Forget overhead lights, we all have them in most rooms, but turn them all off and always do your make-up in real light, or use a mirror with a light around it; always have the face towards the light.

You have to create a bespoke make-up; if the skin is being really grumpy and you need to cover it then do what’s needed, but you want the rest of the face to shine.  There’s absolutely no rules in make-up, it’s a really wonderful way to be unique, or stand out from the crowd, or for many girls I work with it’s a suit of armour which they can put on to face the world, even if they’re not feeling so great.

CBarnes donna

WP:  How did you get involved with Look Good Feel Better?

CB:  It was at a stage where I was really busy in my career – working six days a week, travelling round the world and loving it.  But I just felt privileged, I suppose, that I had a job I loved which earnt good money, that I was living the dream.  And I felt like I could use those skills to help people who weren’t having such a good day to feel a bit better.  I finally found LGFB – but I was surprised that no other MUAs I knew were doing it.  The way that it worked, at least at the hospitals I was at, was the teams at Chanel, YSL etc would all be released from their counters in John Lewis – all the brands associated with LGFB, because it’s the beauty industry’s biggest charity – to go and do a two hour session.  So me trotting up was a whole new thing, they weren’t used to freelancers.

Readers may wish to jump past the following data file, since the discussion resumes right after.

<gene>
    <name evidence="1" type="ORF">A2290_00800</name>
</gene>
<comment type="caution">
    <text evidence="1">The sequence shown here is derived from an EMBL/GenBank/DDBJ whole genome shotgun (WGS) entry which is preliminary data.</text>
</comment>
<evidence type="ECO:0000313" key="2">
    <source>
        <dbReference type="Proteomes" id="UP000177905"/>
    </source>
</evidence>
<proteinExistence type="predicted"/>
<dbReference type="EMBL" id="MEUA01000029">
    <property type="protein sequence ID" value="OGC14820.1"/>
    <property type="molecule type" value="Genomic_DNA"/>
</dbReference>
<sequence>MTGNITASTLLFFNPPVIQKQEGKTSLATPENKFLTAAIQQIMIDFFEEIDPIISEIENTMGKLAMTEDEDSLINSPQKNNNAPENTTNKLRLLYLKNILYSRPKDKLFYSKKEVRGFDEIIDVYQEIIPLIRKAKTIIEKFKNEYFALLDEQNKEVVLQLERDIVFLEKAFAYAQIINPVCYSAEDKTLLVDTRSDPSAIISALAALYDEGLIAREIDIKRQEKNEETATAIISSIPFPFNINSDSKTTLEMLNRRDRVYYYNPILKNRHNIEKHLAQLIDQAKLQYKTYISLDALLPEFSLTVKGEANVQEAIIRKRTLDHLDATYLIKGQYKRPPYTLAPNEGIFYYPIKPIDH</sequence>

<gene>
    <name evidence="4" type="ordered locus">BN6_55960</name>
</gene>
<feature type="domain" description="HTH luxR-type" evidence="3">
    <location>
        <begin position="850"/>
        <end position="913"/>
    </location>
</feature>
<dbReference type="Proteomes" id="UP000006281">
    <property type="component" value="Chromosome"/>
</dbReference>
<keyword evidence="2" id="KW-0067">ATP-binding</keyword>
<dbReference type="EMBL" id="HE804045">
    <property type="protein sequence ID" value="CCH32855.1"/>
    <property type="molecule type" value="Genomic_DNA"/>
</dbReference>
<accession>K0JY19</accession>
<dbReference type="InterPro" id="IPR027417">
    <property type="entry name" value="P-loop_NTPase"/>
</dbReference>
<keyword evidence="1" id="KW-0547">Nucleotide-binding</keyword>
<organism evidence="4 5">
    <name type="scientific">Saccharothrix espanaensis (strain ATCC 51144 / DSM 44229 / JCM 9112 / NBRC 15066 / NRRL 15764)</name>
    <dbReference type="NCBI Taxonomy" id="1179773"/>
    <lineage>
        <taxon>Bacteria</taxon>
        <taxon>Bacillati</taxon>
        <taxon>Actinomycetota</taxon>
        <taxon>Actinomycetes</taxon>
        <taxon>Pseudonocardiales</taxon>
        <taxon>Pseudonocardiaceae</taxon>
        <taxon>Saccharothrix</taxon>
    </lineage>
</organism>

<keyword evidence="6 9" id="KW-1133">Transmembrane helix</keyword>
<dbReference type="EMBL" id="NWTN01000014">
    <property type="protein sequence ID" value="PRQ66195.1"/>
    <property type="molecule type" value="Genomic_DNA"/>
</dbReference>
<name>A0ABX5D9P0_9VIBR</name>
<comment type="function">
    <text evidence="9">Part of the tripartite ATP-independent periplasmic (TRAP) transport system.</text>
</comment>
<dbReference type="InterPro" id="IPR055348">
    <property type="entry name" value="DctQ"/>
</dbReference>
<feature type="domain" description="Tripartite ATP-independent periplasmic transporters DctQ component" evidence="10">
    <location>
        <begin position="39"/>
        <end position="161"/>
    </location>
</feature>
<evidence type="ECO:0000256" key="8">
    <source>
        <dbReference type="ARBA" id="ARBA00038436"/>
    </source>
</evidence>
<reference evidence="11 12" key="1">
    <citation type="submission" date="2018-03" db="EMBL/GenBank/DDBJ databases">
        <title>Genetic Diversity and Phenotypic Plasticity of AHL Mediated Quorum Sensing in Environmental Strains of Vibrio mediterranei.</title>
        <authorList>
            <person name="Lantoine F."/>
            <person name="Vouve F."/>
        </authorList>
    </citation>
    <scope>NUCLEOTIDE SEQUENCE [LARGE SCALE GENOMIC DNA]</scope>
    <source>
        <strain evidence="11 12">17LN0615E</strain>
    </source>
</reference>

I was terrified.  At that point, 12 years ago, I hadn’t lost anyone to cancer, and I didn’t know how to deal with it.  I felt like I would have cancer Tourette’s and keep saying the wrong thing over and over like some awful comedy sketch.  But it wasn’t anything like that, it was really two lovely hours of people not talking about cancer.  You get used to looking at someone with no eyebrows, no eyelashes, no hair, and giving them the tools to look better.  I didn’t want to patronise anyone, or upset anyone, but it was great.  Yes, you do have to learn how speak to them, but it’s amazing when you see them leave with such big smiles and feeling so good about themselves, with a big bag of goodies to help them.


They work with over 88 hospitals and cancer support centres across the UK and the demographic is anywhere from 14 to 90, with skintones from very light to olive and dark.  The attendees get a big bag of products, skincare too, along with a checklist of how to change your routine for if you lose your brows or your lashes, things like that.  Skin is often more red, more sensitive, so sharing tips and products like that and having fun together.